Few brands can claim ownership over the concept of “status” like Rolex does. Founded in 1905 by Hans Wilsdorf and Alfred Davis, the company’s fascinating history and audacious leadership led to one of the earliest examples of total industry disruption and as a result, Rolex remains one of the strongest physical symbols of wealth and status in the world today.

Like many persistent entrepreneurs, Hans Wilsdorf had a rocky start to life. After the death of both of his parents when he was 12 years old, he and his siblings were sent to live with their aunt and uncle in Germany. When Wilsdorf was 18, he secured a position at a pearl distribution company where he began learning the ins and outs of international trade and the jewelry industry. At age 22, Wilsdorf moved to London with the intention of starting his own watch company. Unfortunately, his entire inheritance, totaling 33,000 German gold marks – which equates to about $17,000 USD – was stolen by thieves during his journey. Despite his entrepreneurial dreams being stunted, Wilsdorf continued to work in the English watch industry until he met his soon-to-be brother-in-law and business partner, Alfred Davis. With their inherited fortunes still intact, Wilsdorf’s siblings generously lent their brother the money to match Davis’ investment offer, making the men equal partners in the wristwatch company they initially named Wilsdorf and Davis.

However, in 1905 wristwatches were not called wristwatches; they were called wristlets, and they were small in size, small in number, inaccurate, and primarily worn by women. It was said that “real men” sported pocket watches, some men going as far as to claim that they “would sooner be caught wearing a skirt than a wristlet.” This was partly due to the fact that men believed wristwatches to be dainty accessories, not fit to withstand the rigor of their manly activities. Rolex would spend the next two decades completely shattering this stigma with a series of bold and unconventional marketing tactics. 

In thinking about how to sell the public (especially “real men”) on the idea of wristwatches, Wilsdorf cleverly recalled a key fact from the recently ended Boer War: extreme heat had prevented soldiers from wearing jackets, where their pocket watches were kept. Not to mention that in the midst of battle, it was incredibly inconvenient to fumble around for a pocket watch. As a temporary solution, soldiers began to strap small pocket watches onto their wrists. By the time World War I forced Britain into battle once again in 1914, Wilsdorf and Davis were ready to forge a virtually non-existent market: wristwatches for the “real men.” In 1915, Wilsdorf removed his name from the company – likely due to it being of German origin during this time of political unrest – and Wilsdorf and Davis officially became Rolex.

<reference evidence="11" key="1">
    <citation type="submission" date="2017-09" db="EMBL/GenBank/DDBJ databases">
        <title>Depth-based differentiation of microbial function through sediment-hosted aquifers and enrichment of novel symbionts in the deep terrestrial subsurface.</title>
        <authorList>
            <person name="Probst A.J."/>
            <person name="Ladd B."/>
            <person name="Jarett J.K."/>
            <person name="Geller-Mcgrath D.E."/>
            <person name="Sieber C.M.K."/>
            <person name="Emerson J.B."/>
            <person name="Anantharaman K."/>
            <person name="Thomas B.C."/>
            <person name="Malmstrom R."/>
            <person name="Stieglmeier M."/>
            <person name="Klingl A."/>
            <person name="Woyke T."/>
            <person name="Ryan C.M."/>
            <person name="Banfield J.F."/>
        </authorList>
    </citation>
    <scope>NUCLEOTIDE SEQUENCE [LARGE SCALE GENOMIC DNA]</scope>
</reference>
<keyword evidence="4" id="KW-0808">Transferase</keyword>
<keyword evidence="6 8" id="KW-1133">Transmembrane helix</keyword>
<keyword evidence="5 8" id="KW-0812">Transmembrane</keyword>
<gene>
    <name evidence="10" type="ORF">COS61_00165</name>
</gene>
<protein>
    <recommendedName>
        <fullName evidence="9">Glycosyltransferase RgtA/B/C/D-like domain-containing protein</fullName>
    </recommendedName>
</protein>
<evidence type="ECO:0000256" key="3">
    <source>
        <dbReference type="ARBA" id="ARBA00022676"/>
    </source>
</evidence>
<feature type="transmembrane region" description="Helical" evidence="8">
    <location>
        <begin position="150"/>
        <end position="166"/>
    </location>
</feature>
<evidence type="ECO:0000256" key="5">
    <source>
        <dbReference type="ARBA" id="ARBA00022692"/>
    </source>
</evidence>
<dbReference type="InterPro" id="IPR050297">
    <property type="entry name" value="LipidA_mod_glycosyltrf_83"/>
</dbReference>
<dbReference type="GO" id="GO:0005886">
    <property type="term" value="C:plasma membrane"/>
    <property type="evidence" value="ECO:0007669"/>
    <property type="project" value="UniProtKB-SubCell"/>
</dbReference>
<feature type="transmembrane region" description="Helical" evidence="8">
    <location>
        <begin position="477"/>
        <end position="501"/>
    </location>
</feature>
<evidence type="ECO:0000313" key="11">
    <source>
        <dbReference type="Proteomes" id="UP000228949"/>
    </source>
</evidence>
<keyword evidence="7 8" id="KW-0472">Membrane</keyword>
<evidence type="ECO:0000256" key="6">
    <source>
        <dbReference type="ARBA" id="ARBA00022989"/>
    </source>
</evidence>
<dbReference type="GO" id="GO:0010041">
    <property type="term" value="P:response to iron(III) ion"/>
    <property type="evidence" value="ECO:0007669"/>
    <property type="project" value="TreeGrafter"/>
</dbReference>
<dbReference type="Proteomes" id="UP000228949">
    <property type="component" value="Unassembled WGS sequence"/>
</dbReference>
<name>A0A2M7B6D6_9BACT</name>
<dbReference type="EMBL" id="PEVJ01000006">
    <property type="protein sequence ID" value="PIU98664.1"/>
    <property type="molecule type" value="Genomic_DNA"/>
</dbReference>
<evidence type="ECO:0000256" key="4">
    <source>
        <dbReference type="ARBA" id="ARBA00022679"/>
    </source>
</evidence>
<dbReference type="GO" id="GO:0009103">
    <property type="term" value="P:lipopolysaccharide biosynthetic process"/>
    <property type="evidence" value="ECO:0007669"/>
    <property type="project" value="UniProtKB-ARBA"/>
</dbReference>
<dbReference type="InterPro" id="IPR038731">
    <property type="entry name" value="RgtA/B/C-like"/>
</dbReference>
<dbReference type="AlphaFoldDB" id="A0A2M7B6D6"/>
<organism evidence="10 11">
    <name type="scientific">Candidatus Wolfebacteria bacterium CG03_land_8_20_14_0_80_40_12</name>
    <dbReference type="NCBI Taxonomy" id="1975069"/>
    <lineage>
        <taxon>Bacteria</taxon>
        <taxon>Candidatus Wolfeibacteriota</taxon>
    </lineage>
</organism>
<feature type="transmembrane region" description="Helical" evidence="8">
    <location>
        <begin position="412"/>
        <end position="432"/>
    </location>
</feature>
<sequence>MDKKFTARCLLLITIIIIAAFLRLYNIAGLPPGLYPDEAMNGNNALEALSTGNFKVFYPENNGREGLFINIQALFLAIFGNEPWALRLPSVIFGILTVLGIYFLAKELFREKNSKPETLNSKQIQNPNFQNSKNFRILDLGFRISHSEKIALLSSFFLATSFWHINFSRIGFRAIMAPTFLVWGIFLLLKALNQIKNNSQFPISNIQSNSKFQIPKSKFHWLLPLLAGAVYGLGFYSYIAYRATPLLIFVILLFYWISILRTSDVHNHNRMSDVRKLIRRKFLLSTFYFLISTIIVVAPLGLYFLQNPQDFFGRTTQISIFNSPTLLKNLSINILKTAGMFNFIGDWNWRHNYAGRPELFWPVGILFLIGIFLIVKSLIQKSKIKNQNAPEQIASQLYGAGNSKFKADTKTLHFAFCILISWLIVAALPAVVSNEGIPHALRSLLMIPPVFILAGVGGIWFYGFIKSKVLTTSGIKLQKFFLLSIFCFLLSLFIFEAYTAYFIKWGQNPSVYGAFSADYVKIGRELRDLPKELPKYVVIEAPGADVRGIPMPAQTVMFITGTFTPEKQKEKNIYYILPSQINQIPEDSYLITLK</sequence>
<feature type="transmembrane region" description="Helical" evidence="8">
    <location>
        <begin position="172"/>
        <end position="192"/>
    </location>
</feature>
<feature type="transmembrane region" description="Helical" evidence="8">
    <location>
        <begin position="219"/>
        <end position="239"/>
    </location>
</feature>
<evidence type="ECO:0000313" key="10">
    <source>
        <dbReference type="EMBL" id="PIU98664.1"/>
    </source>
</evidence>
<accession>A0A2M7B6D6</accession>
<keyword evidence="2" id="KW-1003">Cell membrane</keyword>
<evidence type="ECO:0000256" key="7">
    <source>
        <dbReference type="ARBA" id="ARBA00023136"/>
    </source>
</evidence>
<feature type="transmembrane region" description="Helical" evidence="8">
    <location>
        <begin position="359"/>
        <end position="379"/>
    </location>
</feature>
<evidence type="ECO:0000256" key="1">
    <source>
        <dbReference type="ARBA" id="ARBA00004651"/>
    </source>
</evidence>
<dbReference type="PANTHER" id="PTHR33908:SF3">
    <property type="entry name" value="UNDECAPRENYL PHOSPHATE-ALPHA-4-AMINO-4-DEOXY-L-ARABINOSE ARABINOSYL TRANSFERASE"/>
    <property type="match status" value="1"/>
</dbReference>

Rolex had been promoting its wristwatch as the next level of watchmaking since its inception, positioning the watch as a practical, precise, and robust timepiece fit for even the most critical of situations. In 1910, the Rolex was the first wristwatch in the world to receive the Swiss Certificate of Chronometric Precision. In 1914, Wilsdorf once again demonstrated his knack for public relations by convincing the Kew Observatory and the British government to certify Rolex with a Class A Precision Certificate – a distinction previously reserved for marine chronometers. Rolex colloquially became known as “The Crown” when Wilsdorf trademarked its iconic five-point coronet, a symbol that would stand the test of time and solidify the brand’s recognizability. 

Having established its wristwatches as being error-proof, Rolex set out to conquer the frontier that would set them apart from any competitor at the time: waterproofing. Wilsdorf patented the “Oyster” in 1926 after he was creatively inspired at a dinner party while struggling to open an oyster. This design describes the brand’s famous hermetically sealed case that completely protects the watch from dust and water. In a display of his marketing savvy, Wilsdorf asked Mercedes Gleitze, soon to be the first woman to swim the English Channel, to wear this new Oyster design during her expedition to test and promote its water resistance. The watch performed beautifully, prompting Wilsdorf to plan his next extreme advertising campaign, which had the Royal Air Force wearing Rolex Oyster wristwatches as they flew over Mount Everest for the first time. Rolex successfully proved that their wristwatches can withstand any condition, be it high above or far below the ground. The brand brilliantly wove its story into tales of triumph at a time where the world was gripped by feats of speed, flight, and seemingly superhuman achievement. 

By 1950, the company was wildly successful and looking for a worthy recipient of their 150,000th officially certified chronometer Rolex. General Dwight D. Eisenhower was gifted this exquisite watch, engraved with his initials, five stars representing his rank, and 12-19-1950 – the date that General Eisenhower was appointed Supreme Commander of NATO. Eisenhower wore his beloved custom Rolex on the cover of Life Magazine in July of 1952, earning the brand massive amounts of clout and publicity. And when Ike was elected 34th president of the United States in 1953, Rolex officially arrived as the “it” watch, where it remains to this day. 

So while it may be true that prior to WWI, “real men” didn’t wear wristwatches, over a century later, Rolex has successfully created a physical embodiment of classic status for anyone who aspires to be a part of the brand’s bold history and its enduring future.